Arc isn’t something you buy with new hardware, unlike the hyperconverged Azure Stack Hub or AWS Outposts appliances. White says that Microsoft is working quite closely with VMware “to make sure there’s a good integration experience with the virtualization layer” for Arc but you’re not limited to using vSphere (which is the only choice on Outposts if you don’t want to use the AWS APIs).
Arc isn’t a Kubernetes appliance like Anthos which is Google’s attempt to take back control of the Kubernetes enterprise stack, complete with Istio and Knative for service mesh and serverless, although it does share the idea of managing cloud and on-premises clusters through the same control plane.
VMware’s Tanzu and Project Pacific also focus just on Kubernetes for applications on vSphere and on giving vSphere admins a way to manage Containers and VMs within the same ESXi platform using Kubernetes Custom Resource Definitions (CRDs); again, that’s at a different level from the Azure Arc control plane which lets admins use ARM templates and policy constructs to apply the same governance to cloud and data center systems (and VMware doesn’t have cloud services to run on-prem the way Azure does). The two control planes are likely to coexist and it’s even possible that Microsoft and VMware could allow them to interoperate (following on from co-operations like Azure VMware Solutions).
Arc isn’t a Microsoft Kubernetes distribution either; you’re not getting a version of AKS that runs on your hardware, and if you want to buy hardware that gives you Kubernetes as a service from Microsoft, you’d use Azure Stack Hub. Instead, Arc works with any CNCF-certified distribution you’ve chosen, including managed Kubernetes services, and you continue to manage that Kubernetes infrastructure.
Arc is also different from Azure Stack Edge, which is another Microsoft managed appliance (available in a range of different form factors including a rugged model you can throw in a backpack); that runs containers and you can manage them from AKS, but it doesn’t actually run Kubernetes.
The reason Microsoft now has three options for hybrid cloud is that as fast as Kubernetes is growing, it doesn’t cover everything that customers do, Shah points out. “We don’t believe it’s just about containers: The world has bare metal servers, it has VMs and it has containers, and we’re seeing a good mix of those on-premises and in the cloud. So with Arc, we support all of those. We layer in services: being able to run Azure Data Services wherever you want on a Kubernetes environment is pretty powerful. If a customer has an application they need, whether it’s for compliance, whether it’s for latency or just legacy reasons, they’re able to take advantage of all this cloud innovation wherever they want, on any Kubernetes distribution. You get cloud billing, you get the latest bits, you get patching, you get security.”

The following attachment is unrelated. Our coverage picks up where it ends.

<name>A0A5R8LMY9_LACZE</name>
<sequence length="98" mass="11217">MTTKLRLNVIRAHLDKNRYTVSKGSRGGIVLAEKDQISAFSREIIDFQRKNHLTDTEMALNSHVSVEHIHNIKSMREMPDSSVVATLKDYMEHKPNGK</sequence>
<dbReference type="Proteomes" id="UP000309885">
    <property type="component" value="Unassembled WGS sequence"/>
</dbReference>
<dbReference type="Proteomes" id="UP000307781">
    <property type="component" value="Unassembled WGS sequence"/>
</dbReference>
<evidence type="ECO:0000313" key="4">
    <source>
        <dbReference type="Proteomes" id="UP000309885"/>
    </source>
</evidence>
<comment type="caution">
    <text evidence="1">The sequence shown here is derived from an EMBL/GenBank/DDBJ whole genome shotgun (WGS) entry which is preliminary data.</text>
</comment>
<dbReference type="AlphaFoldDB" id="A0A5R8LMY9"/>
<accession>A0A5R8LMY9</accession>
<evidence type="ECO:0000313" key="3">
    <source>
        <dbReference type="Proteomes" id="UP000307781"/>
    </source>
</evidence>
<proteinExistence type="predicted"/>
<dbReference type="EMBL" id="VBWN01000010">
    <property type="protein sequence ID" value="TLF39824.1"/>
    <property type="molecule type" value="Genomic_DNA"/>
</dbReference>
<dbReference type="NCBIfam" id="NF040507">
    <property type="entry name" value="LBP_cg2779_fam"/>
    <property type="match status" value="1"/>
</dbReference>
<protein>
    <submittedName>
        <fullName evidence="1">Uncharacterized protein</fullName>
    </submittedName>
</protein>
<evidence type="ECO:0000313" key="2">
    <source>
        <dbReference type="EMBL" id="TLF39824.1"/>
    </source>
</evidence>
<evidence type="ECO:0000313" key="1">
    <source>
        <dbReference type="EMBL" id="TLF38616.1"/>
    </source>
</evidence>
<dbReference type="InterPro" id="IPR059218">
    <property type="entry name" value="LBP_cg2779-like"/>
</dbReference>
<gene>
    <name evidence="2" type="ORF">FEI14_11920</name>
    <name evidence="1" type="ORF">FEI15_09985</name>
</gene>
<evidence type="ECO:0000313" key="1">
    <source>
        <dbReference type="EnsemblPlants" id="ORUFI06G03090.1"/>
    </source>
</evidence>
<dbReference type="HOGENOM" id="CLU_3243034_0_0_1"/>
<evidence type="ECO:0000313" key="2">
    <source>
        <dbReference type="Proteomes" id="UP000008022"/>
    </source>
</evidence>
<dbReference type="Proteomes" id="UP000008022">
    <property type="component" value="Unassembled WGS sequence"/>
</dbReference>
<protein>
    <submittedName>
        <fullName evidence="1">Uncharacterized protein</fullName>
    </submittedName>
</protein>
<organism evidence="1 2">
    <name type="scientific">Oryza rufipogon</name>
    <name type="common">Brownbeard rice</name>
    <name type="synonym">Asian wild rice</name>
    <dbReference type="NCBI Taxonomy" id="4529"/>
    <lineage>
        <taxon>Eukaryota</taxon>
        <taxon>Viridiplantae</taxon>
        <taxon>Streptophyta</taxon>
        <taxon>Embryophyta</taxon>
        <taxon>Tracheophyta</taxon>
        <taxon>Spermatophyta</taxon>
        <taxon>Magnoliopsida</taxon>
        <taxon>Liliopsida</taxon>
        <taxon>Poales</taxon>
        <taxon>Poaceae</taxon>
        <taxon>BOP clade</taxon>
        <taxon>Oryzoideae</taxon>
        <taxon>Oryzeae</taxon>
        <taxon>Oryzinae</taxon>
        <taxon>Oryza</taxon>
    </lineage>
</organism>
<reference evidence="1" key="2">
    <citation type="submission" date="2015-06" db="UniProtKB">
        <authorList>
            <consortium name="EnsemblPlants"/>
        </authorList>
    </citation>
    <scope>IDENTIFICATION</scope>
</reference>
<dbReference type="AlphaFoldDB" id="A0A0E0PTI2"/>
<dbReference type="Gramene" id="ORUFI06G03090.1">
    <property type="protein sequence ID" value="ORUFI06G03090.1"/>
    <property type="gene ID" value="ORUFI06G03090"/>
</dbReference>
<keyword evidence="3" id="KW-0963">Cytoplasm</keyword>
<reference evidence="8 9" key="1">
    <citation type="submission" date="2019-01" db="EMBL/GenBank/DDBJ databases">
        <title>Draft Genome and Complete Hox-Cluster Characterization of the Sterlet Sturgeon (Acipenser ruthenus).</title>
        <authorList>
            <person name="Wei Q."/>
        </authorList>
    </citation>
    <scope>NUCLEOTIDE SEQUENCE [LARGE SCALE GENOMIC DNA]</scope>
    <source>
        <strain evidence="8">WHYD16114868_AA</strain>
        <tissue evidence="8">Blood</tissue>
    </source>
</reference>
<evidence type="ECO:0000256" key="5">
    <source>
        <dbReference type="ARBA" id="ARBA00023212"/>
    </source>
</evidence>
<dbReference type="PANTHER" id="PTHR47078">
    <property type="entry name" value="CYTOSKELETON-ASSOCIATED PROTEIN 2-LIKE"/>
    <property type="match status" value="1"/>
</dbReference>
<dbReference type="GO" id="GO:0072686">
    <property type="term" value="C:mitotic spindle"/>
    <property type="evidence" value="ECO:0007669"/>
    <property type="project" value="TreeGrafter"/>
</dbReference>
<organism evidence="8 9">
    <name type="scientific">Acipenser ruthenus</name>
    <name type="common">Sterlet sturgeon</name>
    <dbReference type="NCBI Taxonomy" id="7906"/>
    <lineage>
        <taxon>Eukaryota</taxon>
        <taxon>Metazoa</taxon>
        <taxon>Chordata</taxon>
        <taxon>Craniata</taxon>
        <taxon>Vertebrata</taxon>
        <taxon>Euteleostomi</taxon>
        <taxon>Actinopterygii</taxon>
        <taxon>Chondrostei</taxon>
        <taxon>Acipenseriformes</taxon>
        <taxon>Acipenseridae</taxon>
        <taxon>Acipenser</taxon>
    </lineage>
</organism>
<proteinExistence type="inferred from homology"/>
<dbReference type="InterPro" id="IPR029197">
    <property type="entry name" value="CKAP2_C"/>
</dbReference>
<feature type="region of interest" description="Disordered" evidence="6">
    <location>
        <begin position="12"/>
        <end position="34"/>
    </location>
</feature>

With Azure Arc, hybrid doesn’t just mean combining cloud and your own data centers; it also unifies the way you work with traditional VMs — which are not going away in the enterprise world — and newer containerized workloads on the increasingly ubiquitous but also fragmented Kubernetes. Enterprises don’t have to abandon any of the infrastructure they’ve invested in and they can move at their own pace.
That extra flexibility does mean more complexity; you’re still responsible for running your own infrastructure and you’ll have to be clear about which management is done through Arc and which through existing operations tools. But you can make that decision and only have to set policy once. This is very much hybrid cloud on the terms that enterprises have been asking for.
VMware is a sponsor of The New Stack.
Feature image via Pixabay.